Posted by: jockmackenzie | March 1, 2010

A Celebration – The First 10, 000 Hits (Do’s and Don’t’s for New Teachers)

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A key purpose of this blog is to share ideas with teachers, to offer an alternative to the constant re-invention of the wheel. I’m thrilled to have reached 10,000 hits. In celebration, this offering is in response to a teacher’s request.

5 Do’s and 5 Don’t’s for First Year Teachers

This blog entry is a response to request from the “New Teachers” group of english.companion.ning (In cases where Jock Mackenzie’s blog has detailed explanations, the title(s) and date(s) of the entries are given.

The Do’s

1. Do learn your students’ names immediately. There is no more effective way to show your respect than to spend the time and energy required to know who is who. (Classroom Management – Learning Students’ Names #1, #2, and #3 – August 20, 22, 24 2009)

2. Do “real” things with your classes. If you teach letter writing, send the letters. If you are writing “how to” lists, print the lists on elementary school paper (the kind with the dotted line in the middle) about how to tie your shoes, how to get dressed for winter, how to wrap a present, how to be a friend and take the lists to a nearby kindergarten class. If you are writing an essay, find a knowledgeable local person and speak to him/her to gather information.

3. Do remember you are dealing with “adults in the making.” Students may look mature but they are in a learning stage. They are growing and changing and require nurturing, consistency, kindness, second chances, . . .

4. Do smile. Smile to show you enjoy what you are doing, that what you are doing is challenging but doable, that you eagerly invite participation, and sometimes (and this may be the hardest time) because you know you are in charge.

5. Do teach meaningful lessons. The default position is too frequently merely “management.” As a beginning teacher I found ways to fill the 47 or 53 or 80-minute class with activities that allowed us all to make it through. I wasn’t really teaching. Try to teach skills, or to provide opportunities and projects that allow practice, and a myriad of examples that allow students to walk away with abilities they didn’t have before being in your class.

The Don’t’s

1. Don’t try to do everything yourself. There are teachers who have excelled at teaching your subject and who are willing to share their expertise. Seek them out! And because they won’t always be available, get the “good book(s)” for your subject area. By way of example, English teachers must have access to a copy of:

Strategies That Work: Teaching comprehension for understanding and engagement by Stephanie Harvey and Anne Goudvis – ISBN: 9781571104816.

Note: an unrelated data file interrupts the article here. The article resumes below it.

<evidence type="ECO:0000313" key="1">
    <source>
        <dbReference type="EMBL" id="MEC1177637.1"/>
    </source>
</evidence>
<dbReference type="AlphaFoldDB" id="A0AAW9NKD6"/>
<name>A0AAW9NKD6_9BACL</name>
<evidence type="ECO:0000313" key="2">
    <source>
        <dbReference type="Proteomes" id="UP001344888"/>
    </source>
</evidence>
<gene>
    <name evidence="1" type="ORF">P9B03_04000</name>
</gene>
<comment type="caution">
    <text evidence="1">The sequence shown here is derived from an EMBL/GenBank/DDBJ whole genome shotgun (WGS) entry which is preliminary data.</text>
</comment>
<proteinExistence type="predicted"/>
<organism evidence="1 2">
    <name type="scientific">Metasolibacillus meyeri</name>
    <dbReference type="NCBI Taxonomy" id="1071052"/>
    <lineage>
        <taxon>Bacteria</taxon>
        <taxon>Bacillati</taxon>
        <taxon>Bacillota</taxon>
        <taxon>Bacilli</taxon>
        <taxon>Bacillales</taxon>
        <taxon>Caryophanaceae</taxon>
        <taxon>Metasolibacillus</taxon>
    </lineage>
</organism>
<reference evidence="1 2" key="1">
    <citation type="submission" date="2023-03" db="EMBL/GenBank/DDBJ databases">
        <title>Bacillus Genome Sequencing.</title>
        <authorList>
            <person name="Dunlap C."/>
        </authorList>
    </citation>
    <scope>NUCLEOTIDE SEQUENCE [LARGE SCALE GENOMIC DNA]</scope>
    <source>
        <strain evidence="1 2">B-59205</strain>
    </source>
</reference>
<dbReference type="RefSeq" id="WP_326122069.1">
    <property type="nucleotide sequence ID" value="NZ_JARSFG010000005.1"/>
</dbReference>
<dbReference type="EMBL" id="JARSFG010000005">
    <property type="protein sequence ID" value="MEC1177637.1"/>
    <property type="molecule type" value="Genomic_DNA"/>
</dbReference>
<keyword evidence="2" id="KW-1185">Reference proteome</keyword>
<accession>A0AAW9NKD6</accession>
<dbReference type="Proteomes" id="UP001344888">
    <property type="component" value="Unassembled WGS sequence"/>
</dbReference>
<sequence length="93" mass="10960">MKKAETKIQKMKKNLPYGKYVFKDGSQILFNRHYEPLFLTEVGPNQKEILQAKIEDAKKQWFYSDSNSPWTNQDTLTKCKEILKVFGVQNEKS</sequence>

I Read It But I Don’t Get It by Cris Tovani – ISBN: 978-157110-089-4

2. Don’t try being a multi-tasker. As a beginning teacher, I hauled my marking/planning home and tried to do it on a TV tray so I could allow myself at least some entertainment as I worked. I ended up doing a poor job of both. For me, staying an hour alone in my classroom at the end of the day and arriving to get at least half an hour at the beginning of the next day made a world of difference. My time on task increased dramatically.

3. Don’t let the marking pile up. As a language arts teacher, I found marking to be the bane of my existence. I finally discovered the concept of student code names and I made a deal with my students that anything unmarked in a week would result in their getting full marks. (Classroom Management – Knowledge of Results – Code Names, February 25 2010)

4. Don’t be busy being busy. I used to hand out the papers, decorate the classroom, do the attendance, write the homework on the board for the last class of the day, read the announcements, try to be the expert on whatever topic we were studying, ad nauseam. I was frazzled. After a stint teaching elementary school, I learned about systems to allow students to do classroom tasks, that student work hung from the ceiling or mounted at the front of the classroom (where the student’s happen to be looking) can be hung or mounted by students and make better viewing than the expensive, colorful, soon-to-be wallpaper posters and messages produced by big companies. I learned to find experts from the community to come to the class to talk about things they knew far more about that I did. Then I got to be busy teaching.

5. Don’t beat yourself up. You’re new. Let your enthusiasm and energy make up for what you lack in subject area expertise. Tell you students when you don’t know; they appreciate honesty – but show them that you care enough to find out. I do not believe in the adage “You don’t get a second chance to make a first impression.” As a new teacher, you get a chance to make an impression each and every day. You have power beyond your wildest imagination, power to affect the lives of your students in ways that will truly make a difference. Best wishes.


Responses

  1. Congratulations on # 10 000! It’s really assuring to know that as a blogger somebody cares enough to read what you say. Keep at it . Your stuff is very worthwhile.

  2. Yahoo… congratulations. This is a VERY considerable achievement. It is 10,000 times someone, somewhere found something of value on your blog… that is a whole lot of sharing going on.


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